Grackle and Grackle Book Club

    We can’t speak 100 languages. We can do the next best thing: align our brains in the thought patterns, progressions, and images those languages produce. We can read books in translation. And that’s why wetarted the Grackle and Grackle Book Club. Join us in the discussion of (mostly) contemporary books-in-translation.

    April 12th

    The Book of Everything.

    The Book of Everything
    by Guus Kuijer.
    Translated from the Dutch by John Nieuwenhuizen.
    At no risk of hyperbole, this lives among the most perfect, most sparkling books I’ve ever read. While it is a YA book, it deals with issues of abuse. But it is also a happy book, a sort of impossible book I love. It is timely.

     

     

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    May 3rd.

    Mold started to grow in my ears because no one ever spoke to me.

    Yoko Towada wrote Memoirs of a Polar Bear in Japanese, then translated it to German. Susan Bernofsky

    translated it into English. Towada blurs the lines between animals and humans, freedom and imprisonment, mothers and children in her quest to discover what it is to live. It is slim, but it took me a long time to read. Precocious teens may like. Here is the link to the New York Times Book Review of it.

     

     

    June 7.

    I’m a simple man without a lot of complicated twists and turns. Look down my throat and you can see out my ass.This book club selection is the harks-back-to-the-golden-age-of-sci-fi epic novel from Cixin Liu. President Obama called it “wildly imaginitive” in his interview with the New York Times Book Editor. It is a page-turner full of empathetic characters and big questions, winner of the Hugo Award, and just what you want to kick off the summer with. A good beginning for the summer reads.The Three-Body Problem was written in Chinese by Cixin Liu, and translated to English by Ken Liu. Read more about it here.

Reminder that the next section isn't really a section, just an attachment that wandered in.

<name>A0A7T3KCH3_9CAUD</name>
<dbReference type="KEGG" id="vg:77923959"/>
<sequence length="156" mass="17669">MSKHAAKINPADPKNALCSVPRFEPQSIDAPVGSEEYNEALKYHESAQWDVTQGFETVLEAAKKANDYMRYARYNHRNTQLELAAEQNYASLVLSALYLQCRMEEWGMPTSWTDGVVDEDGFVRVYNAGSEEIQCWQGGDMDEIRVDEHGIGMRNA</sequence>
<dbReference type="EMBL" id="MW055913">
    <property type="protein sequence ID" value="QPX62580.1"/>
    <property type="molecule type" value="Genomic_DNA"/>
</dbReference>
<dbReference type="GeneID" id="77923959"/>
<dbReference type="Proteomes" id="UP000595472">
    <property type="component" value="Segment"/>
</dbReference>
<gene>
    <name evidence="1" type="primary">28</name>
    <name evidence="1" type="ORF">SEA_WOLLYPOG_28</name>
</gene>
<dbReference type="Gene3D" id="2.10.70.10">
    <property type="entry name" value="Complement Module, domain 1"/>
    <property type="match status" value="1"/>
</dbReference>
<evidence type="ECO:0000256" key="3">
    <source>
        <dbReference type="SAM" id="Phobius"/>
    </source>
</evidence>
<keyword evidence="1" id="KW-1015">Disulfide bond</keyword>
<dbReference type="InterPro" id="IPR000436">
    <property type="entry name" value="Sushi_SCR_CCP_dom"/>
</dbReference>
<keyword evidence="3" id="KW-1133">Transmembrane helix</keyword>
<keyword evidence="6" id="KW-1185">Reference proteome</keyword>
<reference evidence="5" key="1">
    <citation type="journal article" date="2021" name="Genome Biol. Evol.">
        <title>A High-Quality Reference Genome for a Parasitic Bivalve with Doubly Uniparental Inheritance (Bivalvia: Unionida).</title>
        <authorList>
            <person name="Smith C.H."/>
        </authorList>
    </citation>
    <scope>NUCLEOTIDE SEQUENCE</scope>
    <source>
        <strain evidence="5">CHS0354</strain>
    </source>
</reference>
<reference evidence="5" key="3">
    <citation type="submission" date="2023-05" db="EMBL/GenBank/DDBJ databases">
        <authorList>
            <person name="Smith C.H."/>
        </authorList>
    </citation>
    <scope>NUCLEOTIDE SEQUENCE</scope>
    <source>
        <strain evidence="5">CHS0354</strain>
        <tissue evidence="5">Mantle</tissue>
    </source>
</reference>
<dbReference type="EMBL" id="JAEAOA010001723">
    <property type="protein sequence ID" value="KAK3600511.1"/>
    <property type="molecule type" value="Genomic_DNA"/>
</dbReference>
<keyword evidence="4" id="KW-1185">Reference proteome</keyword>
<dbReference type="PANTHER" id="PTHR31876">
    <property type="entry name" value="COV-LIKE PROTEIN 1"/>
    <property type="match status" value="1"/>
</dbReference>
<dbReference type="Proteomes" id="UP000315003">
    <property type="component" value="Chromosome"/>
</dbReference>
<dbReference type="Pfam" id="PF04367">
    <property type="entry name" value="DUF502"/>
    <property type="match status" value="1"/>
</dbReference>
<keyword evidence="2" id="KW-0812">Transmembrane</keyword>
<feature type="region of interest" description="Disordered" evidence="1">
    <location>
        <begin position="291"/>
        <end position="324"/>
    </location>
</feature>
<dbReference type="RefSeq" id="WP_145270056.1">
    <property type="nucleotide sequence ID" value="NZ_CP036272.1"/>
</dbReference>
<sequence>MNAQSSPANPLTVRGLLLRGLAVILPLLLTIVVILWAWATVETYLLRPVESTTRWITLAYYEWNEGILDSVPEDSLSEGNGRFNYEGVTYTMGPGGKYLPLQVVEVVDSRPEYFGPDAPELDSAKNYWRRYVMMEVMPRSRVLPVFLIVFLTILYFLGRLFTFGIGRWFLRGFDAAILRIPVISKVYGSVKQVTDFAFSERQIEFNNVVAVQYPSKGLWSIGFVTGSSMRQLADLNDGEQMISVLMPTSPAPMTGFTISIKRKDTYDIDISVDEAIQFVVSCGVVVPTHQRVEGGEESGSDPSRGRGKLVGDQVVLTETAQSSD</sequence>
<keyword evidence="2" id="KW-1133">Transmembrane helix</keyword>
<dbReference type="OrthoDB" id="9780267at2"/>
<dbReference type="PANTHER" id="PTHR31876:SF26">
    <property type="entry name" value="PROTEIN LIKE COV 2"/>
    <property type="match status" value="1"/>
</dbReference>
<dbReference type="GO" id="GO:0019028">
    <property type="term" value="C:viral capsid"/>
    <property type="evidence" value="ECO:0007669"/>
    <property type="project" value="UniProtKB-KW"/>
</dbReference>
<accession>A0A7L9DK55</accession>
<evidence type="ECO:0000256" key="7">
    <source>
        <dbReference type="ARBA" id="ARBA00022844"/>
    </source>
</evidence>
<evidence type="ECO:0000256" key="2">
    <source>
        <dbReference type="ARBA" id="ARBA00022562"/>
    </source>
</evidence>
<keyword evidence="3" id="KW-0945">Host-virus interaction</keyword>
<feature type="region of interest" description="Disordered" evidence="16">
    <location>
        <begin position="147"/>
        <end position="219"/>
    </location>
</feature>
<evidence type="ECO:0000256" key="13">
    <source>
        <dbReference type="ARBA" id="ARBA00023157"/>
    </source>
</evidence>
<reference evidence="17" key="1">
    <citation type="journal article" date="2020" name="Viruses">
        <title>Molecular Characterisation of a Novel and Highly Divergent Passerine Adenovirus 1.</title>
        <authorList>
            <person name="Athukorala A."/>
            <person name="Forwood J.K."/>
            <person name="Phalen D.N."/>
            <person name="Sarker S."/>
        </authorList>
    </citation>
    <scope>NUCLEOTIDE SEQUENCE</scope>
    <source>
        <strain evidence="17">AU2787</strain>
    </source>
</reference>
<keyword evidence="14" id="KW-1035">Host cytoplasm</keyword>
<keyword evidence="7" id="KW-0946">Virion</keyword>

(July &) August 9.

    Head of the Saint was written by Brazilian writer Soccoro Accioli, and translated from the Portuguese by “If, when we are asleep, we can dream of sleeping, can we then, when awake, awaken within a more lucid reality?” Daniel Hahn. It tells the story of a young boy on a quest to find his family in a small village after the deat of his mother. I’ll post a full review in a couple weeks, until then this is a nice start. This is a YA novel adults will also love.

    A General Theory of Oblivion was written by Angolan author Jose Eduardo Aguilusa, and is also translated by Daniel Hahn. It recently won the Mann Booker Prize. Read more about it here.

     

    September 6th.

    I didn't want to be an Antigone, but it happened to me.Antígona González is a novel in poems, written in Spanish by Sara Uribe and translated by Houstonian John Pluecker. It tells the story of a woman looking for the body of her disappeared brother, and it was longlisted for the Best Translated Books Award in 2017. Read more about it here. Hopefully, he’ll join the book club and talk translation with us.

     

     

     

     

    Payment Information: We’ll have a donation jar in the room where you can pay a suggested price of $10 a class; if you can’t pay, or want to donate less, that’s okay. We want you here! In either event, if you intend to join follow this link to a page that looks like this, but at the bottom there is a registration button! Registration is free — but do let us know if you’re coming!

     

     

     

    March 15, 2018
    Grackle and Grackle Book Club

    1 Comment

    1. Nicole Broyles March 15, 2018 Reply

      I'd love to participate, Miah!

      I am not a writer but love film, music and books

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